Field service workers at the National Education Association, the country's largest teachers union, went on strike yesterday to protest management demands that union members described as "the same things that NEA works and speaks out against when they're representing teachers."
Members of the Association of Field Service Employes, an affiliate of the National Staff Organization, began walking a picket line at 1201 16th St. NW after a three-year contract with management expired at midnight. Negotiations began six months ago between the NEA and the 63 union members, workers who travel around the country to represent the association during bargaining and organizational drives.
According to union members, NEA management wants to eliminate a compensatory time provision, streamline retirement benefits and give bonuses rather than salary increases during one year of the proposed three-year pact.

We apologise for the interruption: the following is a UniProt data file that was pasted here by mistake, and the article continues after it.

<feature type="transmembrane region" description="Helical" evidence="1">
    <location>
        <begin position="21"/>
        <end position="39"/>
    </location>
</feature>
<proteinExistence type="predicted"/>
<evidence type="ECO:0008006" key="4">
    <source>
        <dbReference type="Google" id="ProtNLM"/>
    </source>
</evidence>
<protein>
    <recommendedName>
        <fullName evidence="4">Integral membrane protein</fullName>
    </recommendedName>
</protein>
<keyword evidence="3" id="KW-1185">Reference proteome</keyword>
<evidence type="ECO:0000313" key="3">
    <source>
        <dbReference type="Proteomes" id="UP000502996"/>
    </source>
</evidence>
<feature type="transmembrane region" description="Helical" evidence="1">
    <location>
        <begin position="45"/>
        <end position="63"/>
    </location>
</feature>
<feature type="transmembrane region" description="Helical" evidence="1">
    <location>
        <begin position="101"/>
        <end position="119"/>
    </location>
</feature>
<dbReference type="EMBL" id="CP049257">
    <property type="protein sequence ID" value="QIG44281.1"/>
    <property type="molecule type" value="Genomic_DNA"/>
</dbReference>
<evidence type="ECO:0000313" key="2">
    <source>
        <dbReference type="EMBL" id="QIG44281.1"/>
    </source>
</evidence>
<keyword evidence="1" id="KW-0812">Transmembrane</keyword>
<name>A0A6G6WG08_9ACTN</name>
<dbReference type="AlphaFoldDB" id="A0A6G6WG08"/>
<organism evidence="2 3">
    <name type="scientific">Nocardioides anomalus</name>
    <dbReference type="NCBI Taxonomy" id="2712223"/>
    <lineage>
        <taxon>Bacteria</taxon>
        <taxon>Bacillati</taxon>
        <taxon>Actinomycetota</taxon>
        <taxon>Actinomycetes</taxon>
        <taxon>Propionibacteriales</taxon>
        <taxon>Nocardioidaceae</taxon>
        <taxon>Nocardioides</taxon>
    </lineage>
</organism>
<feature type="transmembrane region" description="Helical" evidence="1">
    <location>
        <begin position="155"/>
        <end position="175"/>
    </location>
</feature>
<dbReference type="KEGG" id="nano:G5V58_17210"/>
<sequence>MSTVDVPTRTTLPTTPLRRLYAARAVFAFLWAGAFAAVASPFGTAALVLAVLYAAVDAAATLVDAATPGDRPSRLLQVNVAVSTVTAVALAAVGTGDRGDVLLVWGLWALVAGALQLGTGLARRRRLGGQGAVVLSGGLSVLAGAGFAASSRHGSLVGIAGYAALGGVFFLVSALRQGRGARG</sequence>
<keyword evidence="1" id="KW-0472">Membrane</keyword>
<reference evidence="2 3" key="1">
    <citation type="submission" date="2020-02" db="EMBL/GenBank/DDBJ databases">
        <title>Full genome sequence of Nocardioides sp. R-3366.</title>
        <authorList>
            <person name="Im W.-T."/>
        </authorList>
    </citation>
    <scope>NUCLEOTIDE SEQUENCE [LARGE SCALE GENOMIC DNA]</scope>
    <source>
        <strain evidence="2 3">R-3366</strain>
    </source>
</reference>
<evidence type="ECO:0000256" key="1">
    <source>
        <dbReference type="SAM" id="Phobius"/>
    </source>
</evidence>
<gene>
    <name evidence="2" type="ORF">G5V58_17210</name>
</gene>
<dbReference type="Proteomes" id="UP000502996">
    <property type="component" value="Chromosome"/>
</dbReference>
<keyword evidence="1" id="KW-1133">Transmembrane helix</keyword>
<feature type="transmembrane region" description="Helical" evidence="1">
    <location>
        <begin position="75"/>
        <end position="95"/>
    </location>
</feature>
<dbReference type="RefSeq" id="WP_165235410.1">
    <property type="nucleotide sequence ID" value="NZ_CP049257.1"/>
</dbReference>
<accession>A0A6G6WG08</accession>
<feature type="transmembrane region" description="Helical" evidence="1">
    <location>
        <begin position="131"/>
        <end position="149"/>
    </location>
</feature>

"They want to do the same thing to us that they protest for teachers. I never would have thought they would have tried to give us merit pay," said Barry Abel, an AFSE representative. Merit pay, also known as incentive pay, is a compensation theory based on the idea of giving more money to those workers who are evaluated and judged by supervisors to do superior work. NEA historically has often argued against such methods of pay for teachers.
An NEA representative declined to discuss specifics about the strike yesterday but said the two sides "are still bargaining and we're still hopeful." A mediator with the Federal Mediation and Conciliation Service has entered the negotiations.
"We're still looking for a settlement," said Bob Harman, NEA spokesman. "These are experienced and valued employes and we hope we can come to an agreement."